ROCKPORT - Department of Natural Resources staff and members of Friends of Rockport/Besser Natural Area got a firsthand look at what improvements Rockport State Park needs in the immediate future.
Members of the friends group toured the property with Keith Cheli, the DNR's district planner for its Parks and Recreation division. He was joined by Anna Sylvester, the Roscommon district supervisor, and Eric Ostrander, the unit supervisor for Harrisville and Negwegon state parks, on a run-through of some of the park's trails.
"The big thing is to look at the trails that are established and get them approved (by the DNR) so we can clear them," said Carol Dodge Grochowski, a member of the friends group. She and others had an up-close look at some of the work needing to be done. As the group rode in the back of two DNR pickup trucks down one of the trails, they had to constantly duck to avoid pine tree branches.
Initially, the surveying of the trails will help the group prepare for an event after an upcoming ribbon-cutting ceremony for the park, Sylvester said. It'll also help with planning for what's known as the phase three management plan, which covers the first five years after the park opens.
The tour involved driving down a path that runs through the former limestone quarry in the park and through the woods to a power line corridor. From there, the group walked to one of several sinkholes in the park. The tour ended at the former railroad grade crossing over Rainbow Creek, after a walk through the woods and along Lake Huron starting near the Besser Natural Area.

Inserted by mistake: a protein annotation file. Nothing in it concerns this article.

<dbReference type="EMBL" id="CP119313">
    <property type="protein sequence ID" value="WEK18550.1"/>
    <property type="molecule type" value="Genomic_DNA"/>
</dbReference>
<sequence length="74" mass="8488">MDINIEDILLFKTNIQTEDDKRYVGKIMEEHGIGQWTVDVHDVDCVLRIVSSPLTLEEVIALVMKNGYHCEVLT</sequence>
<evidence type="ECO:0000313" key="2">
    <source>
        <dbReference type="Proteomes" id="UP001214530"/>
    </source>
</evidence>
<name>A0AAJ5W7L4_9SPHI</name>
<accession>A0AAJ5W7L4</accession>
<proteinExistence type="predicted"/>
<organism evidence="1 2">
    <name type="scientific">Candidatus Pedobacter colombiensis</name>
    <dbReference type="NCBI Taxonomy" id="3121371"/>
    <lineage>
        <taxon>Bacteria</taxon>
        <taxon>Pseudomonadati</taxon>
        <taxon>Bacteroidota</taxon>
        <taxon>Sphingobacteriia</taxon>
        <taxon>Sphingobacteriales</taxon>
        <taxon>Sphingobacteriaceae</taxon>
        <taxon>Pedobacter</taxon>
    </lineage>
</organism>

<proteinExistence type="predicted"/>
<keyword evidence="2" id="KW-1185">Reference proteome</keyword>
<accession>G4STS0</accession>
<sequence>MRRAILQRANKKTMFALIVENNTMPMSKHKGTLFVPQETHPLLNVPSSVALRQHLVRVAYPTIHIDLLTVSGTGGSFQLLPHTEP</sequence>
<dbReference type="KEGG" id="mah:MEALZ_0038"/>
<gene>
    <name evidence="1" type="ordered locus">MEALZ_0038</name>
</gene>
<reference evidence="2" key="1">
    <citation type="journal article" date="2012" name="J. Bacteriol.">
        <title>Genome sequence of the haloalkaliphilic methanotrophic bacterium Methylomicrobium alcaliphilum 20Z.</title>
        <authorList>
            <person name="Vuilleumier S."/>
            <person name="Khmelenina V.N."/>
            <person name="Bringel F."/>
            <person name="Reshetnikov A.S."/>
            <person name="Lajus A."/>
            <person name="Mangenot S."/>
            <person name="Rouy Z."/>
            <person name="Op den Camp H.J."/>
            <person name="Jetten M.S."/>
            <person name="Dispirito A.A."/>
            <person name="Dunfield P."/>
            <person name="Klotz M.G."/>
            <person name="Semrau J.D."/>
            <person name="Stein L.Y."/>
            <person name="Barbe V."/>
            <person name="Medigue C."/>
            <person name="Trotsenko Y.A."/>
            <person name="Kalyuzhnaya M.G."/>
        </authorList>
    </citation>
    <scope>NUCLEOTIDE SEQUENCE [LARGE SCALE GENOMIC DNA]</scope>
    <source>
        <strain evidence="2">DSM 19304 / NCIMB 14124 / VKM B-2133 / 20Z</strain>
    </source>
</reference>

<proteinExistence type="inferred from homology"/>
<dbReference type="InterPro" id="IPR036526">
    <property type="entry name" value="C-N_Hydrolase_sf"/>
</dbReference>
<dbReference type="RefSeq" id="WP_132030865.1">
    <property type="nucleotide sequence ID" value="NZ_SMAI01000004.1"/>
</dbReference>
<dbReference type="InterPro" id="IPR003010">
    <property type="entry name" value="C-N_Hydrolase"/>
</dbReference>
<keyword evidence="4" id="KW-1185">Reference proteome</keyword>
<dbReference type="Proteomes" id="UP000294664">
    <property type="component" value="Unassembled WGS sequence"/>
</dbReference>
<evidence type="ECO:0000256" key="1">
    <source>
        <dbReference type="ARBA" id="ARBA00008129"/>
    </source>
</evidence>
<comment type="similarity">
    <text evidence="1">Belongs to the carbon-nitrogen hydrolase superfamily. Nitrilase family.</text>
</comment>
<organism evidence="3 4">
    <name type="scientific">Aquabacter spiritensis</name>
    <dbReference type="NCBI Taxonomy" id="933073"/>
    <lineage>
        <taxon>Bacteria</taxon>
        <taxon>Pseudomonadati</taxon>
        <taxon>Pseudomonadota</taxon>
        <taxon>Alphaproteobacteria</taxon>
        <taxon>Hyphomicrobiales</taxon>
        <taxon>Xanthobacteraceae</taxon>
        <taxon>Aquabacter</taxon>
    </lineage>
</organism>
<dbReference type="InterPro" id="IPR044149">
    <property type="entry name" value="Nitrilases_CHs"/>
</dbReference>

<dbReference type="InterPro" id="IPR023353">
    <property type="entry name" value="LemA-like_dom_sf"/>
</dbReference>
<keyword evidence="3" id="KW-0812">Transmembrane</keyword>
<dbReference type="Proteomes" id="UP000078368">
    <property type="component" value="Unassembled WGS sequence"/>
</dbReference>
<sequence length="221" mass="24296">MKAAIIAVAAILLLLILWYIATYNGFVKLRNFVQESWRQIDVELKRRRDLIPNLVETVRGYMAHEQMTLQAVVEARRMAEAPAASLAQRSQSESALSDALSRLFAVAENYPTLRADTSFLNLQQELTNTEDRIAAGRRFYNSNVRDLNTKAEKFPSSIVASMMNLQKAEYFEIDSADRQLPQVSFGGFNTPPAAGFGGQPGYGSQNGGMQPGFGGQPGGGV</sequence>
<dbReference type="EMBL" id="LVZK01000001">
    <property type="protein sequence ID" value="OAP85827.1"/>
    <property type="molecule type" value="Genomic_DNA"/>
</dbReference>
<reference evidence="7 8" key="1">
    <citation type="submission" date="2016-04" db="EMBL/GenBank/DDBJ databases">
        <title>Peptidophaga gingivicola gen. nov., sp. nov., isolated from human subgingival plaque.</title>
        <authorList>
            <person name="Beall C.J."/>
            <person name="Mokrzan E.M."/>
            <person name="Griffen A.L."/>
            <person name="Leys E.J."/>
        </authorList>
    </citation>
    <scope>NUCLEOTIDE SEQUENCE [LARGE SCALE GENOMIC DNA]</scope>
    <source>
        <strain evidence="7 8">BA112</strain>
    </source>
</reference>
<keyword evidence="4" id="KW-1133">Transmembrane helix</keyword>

Now, DNR staff will work to secure permission for the friends group to work on the trails, Sylvester said. She added that she'll consult with Cheli to make sure that any work on the trails doesn't encroach on threatened or endangered plants found there.
Also facing DNR staff and friends group members are some of the basic questions of running a 4,200-plus-acre state park, such as access - where to put trails for horsemen, mountain bikers or hikers.
"We need to come up with a blueprint for how this will look," Cheli said. "It's going to be crucial to have public interface the whole way along."
For his part, Lynn Morrison said he's pleased with how quickly developments at the park are progressing. The friends group member attended the tour and chatted with Cheli about the property's past.
Morrison's grandfather had been the chief engineer for the company that operated the limestone mine, he said. Operations there ceased some time in the 1940s, and mining started at what is now Lafarge's Presque Isle operation. The stone had to be transported by rail to Rockport to be processed and shipped. Eventually, a shipping dock and processing equipment was built at the newer quarry, and Consumers Energy Co. acquired the property. The company considered building a power plant there, but dropped the plans and transferred the property to the state in 1997 as part of a settlement with the DNR.
After around five years of debate and planning, the DNR transferred the property from its Forest, Minerals and Fire Management Division to its Parks and Recreation Division in February. Now, Morrison wants to see the property opened up so the public can see what it has to offer, he said.
"I'm just very excited about the whole partnership that's developing here" between the DNR and the friends group, Sylvester said. "Rockport is going to be a great area, and we've got a very motivated group of volunteers."
Jordan Travis can be reached via email at email@example.com or by phone at 358-5688.